Afsaneh Beschloss: I'll try and not be too long-winded, but when I was in high school (I was born in Iran—obviously a country that is an oil and gas producer), I remember my teachers at school sent me to some laboratories, and I started looking at how labs looked at the various end products of oil at that stage. Fast forward, I ended up at Oxford as a student, and my professor had a lot of interest in energy. One of my professors, Robert Mabro, ended up starting something called the Oxford Energy Institute. Again, a lot in oil and gas at that time, but also already starting to look at energy efficiency. And Robert told me, "Afsaneh, a lot of men know all about oil. Why don't you learn about natural gas and differentiate yourself?"
We knew that natural gas was cleaner. It had fewer environmental issues, was plentiful in a lot of countries, and a lot were flaring it, so that was creating a bigger environmental problem, even at that point. So that's how I got interested.
And then fast forward, I went to work briefly at JPMorgan. Because of this work, actually, by total coincidence, somebody who'd been also in the masters doctoral program at Oxford ahead of me was in my JPMorgan program. He recruited me and I ended up working on energy again.
And then last but not least, I realized I really wanted to work in development. I applied to the World Bank and joined the World Bank as what they call a young professional. It used to be they only took 20 people or so, and you eventually get into the management of the World Bank. I said, “I want to work on energy,” and I got to work in the energy department on clean energy and energy policy and energy investments. That's sort of my history.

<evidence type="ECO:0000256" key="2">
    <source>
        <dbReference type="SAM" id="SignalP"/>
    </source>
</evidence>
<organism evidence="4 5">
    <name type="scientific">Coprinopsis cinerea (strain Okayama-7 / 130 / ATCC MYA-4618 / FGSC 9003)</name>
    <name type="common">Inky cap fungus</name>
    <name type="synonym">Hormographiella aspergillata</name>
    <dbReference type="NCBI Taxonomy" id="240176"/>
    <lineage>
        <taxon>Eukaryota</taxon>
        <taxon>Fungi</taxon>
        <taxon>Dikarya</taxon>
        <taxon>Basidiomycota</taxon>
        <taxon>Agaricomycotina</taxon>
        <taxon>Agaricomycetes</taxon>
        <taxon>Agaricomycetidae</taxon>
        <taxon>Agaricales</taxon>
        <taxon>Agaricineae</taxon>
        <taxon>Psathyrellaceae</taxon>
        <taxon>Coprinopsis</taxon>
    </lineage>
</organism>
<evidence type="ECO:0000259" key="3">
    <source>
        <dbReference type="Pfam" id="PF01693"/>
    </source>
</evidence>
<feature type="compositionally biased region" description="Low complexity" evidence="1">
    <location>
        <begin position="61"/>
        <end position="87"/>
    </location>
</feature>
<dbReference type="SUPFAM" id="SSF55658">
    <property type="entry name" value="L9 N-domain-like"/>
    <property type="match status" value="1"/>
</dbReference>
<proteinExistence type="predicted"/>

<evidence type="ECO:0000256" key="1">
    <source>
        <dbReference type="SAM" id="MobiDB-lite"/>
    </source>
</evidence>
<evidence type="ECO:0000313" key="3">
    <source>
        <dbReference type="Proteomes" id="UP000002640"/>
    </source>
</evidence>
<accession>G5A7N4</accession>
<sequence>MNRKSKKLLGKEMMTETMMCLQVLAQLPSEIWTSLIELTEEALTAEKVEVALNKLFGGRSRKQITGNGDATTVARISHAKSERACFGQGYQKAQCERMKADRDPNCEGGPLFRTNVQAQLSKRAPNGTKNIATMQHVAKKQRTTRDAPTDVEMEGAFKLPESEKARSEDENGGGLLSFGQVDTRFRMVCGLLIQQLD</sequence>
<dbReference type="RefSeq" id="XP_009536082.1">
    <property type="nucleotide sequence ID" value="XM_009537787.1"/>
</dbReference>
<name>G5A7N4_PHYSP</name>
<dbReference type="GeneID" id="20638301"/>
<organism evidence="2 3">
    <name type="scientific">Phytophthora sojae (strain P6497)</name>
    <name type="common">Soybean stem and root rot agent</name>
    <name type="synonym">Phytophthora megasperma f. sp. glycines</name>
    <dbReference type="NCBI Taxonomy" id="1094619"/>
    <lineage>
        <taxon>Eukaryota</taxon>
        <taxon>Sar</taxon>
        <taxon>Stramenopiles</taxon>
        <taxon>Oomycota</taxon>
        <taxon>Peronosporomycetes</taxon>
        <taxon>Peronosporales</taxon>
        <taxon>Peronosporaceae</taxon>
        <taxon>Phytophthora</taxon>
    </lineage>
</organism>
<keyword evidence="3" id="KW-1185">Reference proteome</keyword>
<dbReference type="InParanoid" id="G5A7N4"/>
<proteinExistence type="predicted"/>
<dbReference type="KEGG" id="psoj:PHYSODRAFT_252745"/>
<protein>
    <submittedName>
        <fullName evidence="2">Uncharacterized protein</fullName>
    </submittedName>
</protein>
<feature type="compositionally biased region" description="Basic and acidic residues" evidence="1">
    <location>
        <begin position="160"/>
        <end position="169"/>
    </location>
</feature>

Daniel Raimi: Yeah, that's really fascinating. There's a million questions I want to ask you about each of those elements of your life, but let's stick to our main focus for today, which is going to be multilateral development banks such as the World Bank. So we're going to be using the term MDB, just to hammer that into everyone's heads: MDB is a multilateral development bank. Before we talk about the energy applications of MDBs, can you give us a little historical background about how the World Bank and other MDBs came into existence and what goals they were trying to accomplish?
Afsaneh Beschloss: Absolutely. The World Bank, as you said, and the whole group of multilateral development banks, are financial institutions. As described by the US Treasury, they provide financial aid and technical support to developing countries to support their economic management and to reduce poverty.
The interesting thing is that the oldest MDB is the World Bank, which was founded in 1944, along with the IMF at the Bretton Woods Conference. It was called the International Bank for Reconstruction and Development and was created to rebuild Europe and parts of Asia after the destruction of World War II. With the US-led Marshall Plan taking over much of Europe's reconstruction in the late 1940s, the World Bank shifted its focus to funding development projects in low-income countries, and eventually, to fighting poverty itself.